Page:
Sunday, 10 April 2011

Last call for winter constellations

As we move into spring, our view of the winter sky changes along with the landscape.  Many of us go out in the mild evenings to listen for frogs calling and woodcock peenting and twittering, and while out there  we can enjoy the sparkling view above.  Orion, a prominent constellation during winter, is slipping to the horizon in the west, but can still be enjoyed in the early evenings just after sundown.  The waxing moon, new on April 3rd, is making it more difficult to see the stars until the full phase is past on the 17th, but towards the end of the month while it wanes the stars will again become brighter.  It will be worth it to be outside for a bit during the bright moon while flocks of migrating birds fly over on their way north.  You may even hear the howl of coyotes.  The Lyrids meteor shower will peak on the 22nd, but the waning gibbous moon will make the "shooting stars" a little more difficult to see. One does not necessarily need expensive telescopic equipment to enjoy the night sky, just aim your binoculars at some of the viewpoints such as the Pleiades Cluster and enjoy the scene of many sparkling points of light.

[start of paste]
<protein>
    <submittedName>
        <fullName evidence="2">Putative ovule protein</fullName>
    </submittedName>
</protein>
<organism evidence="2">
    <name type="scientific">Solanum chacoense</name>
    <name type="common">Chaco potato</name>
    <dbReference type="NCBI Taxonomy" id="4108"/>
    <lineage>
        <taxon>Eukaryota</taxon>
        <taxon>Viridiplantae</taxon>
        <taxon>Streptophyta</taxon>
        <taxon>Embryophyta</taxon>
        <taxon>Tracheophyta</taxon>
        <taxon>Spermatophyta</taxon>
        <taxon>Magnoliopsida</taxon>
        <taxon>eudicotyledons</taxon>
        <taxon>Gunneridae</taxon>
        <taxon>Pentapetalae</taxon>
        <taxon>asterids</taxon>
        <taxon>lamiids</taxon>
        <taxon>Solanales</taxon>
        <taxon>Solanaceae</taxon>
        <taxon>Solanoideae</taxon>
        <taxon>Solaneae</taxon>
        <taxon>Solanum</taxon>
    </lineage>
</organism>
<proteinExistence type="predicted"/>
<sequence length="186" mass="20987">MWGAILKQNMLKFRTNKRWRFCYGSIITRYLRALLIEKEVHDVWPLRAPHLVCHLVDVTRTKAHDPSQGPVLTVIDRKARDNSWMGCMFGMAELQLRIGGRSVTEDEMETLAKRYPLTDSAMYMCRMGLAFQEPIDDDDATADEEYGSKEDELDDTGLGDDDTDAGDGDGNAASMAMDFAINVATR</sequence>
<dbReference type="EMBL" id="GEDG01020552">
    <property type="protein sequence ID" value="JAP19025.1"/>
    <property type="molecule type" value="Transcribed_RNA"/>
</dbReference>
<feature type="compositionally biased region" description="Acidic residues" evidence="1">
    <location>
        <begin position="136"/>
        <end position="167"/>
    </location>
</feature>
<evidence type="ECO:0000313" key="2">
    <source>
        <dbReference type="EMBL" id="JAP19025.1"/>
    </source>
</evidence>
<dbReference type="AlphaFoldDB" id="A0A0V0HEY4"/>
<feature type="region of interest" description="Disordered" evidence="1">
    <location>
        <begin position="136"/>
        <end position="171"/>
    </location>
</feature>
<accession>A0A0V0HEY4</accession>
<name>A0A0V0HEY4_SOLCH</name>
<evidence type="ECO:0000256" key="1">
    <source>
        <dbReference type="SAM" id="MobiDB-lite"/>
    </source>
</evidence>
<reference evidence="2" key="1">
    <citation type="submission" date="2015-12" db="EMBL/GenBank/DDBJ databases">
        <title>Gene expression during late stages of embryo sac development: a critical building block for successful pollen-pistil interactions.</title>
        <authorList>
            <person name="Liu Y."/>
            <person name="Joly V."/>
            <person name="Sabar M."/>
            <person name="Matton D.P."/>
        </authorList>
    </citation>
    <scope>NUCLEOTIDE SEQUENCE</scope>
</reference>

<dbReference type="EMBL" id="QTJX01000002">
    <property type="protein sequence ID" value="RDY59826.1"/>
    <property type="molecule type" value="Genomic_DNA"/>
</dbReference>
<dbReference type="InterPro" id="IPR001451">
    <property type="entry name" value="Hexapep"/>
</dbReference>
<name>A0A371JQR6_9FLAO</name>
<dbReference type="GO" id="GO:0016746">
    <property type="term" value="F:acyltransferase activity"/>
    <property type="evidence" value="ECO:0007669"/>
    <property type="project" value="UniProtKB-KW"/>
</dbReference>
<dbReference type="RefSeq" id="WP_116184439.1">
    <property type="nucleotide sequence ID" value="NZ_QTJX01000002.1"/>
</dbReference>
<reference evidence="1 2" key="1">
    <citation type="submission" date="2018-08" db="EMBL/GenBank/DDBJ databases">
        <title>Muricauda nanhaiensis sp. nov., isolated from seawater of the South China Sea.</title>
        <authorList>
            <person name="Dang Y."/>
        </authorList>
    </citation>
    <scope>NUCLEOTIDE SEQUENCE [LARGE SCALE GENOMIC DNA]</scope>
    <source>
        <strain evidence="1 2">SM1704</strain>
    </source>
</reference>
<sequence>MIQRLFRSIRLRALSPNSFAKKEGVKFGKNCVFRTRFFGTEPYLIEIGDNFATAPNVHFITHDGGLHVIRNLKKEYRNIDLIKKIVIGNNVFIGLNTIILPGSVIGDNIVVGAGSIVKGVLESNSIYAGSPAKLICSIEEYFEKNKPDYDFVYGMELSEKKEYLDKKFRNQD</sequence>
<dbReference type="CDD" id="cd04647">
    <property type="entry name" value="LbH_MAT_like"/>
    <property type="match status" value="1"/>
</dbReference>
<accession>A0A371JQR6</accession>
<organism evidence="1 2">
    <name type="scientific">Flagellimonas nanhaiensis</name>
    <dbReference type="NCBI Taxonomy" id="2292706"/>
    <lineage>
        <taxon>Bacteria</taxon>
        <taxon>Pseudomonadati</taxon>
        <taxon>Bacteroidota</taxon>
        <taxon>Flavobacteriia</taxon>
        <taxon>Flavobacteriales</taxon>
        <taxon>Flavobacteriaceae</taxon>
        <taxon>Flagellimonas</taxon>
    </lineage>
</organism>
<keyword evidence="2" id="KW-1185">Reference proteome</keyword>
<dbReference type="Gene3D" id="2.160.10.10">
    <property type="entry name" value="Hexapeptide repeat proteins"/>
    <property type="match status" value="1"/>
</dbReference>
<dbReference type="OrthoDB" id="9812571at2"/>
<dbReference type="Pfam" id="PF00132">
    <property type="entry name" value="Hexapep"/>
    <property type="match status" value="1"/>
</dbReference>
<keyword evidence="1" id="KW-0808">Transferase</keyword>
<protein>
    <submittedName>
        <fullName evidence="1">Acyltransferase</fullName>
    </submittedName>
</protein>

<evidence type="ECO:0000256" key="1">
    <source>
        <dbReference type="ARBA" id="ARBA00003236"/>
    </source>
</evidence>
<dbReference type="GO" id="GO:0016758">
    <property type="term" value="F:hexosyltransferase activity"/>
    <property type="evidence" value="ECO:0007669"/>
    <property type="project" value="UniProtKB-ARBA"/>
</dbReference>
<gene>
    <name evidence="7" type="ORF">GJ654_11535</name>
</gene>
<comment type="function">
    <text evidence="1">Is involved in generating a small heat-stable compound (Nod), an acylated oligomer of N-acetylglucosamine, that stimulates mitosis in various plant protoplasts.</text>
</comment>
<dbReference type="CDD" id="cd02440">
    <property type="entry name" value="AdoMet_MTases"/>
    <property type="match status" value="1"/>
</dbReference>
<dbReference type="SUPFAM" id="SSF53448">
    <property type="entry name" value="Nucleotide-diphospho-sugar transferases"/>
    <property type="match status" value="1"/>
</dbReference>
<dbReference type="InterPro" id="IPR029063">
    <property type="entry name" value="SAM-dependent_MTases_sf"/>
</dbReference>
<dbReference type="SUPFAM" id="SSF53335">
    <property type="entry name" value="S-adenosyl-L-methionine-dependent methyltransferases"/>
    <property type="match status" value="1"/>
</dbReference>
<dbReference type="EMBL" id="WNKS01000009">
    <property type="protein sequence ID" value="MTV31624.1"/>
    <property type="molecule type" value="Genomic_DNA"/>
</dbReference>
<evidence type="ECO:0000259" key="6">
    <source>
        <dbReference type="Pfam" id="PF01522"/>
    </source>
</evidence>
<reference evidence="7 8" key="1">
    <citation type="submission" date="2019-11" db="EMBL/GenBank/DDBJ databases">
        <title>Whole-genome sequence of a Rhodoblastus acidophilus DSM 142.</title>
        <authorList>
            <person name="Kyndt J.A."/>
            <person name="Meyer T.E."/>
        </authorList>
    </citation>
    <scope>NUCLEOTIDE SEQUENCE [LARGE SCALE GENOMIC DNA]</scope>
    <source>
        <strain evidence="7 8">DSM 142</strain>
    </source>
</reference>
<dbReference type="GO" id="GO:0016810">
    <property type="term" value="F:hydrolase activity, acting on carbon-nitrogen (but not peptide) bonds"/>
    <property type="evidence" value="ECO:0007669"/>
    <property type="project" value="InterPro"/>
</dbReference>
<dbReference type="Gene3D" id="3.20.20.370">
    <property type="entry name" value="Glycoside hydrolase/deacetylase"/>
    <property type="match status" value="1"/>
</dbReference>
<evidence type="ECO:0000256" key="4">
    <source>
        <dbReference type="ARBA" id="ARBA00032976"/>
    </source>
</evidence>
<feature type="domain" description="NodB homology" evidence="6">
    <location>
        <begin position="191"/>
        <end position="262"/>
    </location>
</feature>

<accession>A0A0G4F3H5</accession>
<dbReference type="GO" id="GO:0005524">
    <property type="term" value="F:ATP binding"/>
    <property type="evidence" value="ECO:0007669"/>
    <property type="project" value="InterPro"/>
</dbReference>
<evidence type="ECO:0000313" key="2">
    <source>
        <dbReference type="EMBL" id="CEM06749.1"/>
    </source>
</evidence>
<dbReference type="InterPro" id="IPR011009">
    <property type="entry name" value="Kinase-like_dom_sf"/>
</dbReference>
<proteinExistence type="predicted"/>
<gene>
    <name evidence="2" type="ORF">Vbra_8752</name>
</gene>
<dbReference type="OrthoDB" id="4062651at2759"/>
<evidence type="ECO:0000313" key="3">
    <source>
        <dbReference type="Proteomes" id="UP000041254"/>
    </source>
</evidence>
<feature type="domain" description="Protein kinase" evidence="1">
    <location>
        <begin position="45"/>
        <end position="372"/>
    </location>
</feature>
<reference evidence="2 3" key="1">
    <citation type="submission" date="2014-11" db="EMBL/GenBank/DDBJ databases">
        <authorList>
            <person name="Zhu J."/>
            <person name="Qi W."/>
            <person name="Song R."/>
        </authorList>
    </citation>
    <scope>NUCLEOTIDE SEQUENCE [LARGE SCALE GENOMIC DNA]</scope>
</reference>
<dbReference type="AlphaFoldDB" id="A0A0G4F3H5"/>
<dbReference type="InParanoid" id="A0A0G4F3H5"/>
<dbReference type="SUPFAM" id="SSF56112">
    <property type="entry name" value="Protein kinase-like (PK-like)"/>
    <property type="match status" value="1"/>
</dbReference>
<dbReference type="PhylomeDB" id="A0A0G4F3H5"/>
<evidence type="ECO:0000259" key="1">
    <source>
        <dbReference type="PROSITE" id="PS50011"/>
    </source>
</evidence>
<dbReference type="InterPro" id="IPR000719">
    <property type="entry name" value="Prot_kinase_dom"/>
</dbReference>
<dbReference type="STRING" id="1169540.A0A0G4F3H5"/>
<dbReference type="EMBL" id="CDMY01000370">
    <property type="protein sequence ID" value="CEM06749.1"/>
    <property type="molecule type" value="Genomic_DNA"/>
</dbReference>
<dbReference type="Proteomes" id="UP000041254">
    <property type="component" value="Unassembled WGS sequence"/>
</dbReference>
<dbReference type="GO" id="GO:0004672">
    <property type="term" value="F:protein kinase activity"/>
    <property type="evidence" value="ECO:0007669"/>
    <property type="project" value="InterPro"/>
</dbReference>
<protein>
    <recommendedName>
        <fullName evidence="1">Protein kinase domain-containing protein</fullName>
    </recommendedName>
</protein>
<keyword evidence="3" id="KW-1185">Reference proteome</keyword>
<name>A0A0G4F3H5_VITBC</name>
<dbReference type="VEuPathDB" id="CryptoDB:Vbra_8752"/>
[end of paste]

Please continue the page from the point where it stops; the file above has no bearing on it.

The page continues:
The shot posted here of the crescent moon between Taurus and the Pleiades (moon looks round due to long exposure)  was taken with a camera mounted on a "barn door tracker", a simple device that offsets the rotation of the earth and allows you to take long exposures of the stars without the trailing.  Directions for making one are found on page 168 of Terrence Dickinson's book NightWatch, and not that difficult to make.  This book is an excellent introduction to astronomy, and Mr. Dickinson will be our Speaker for our May Dinner Meeting.



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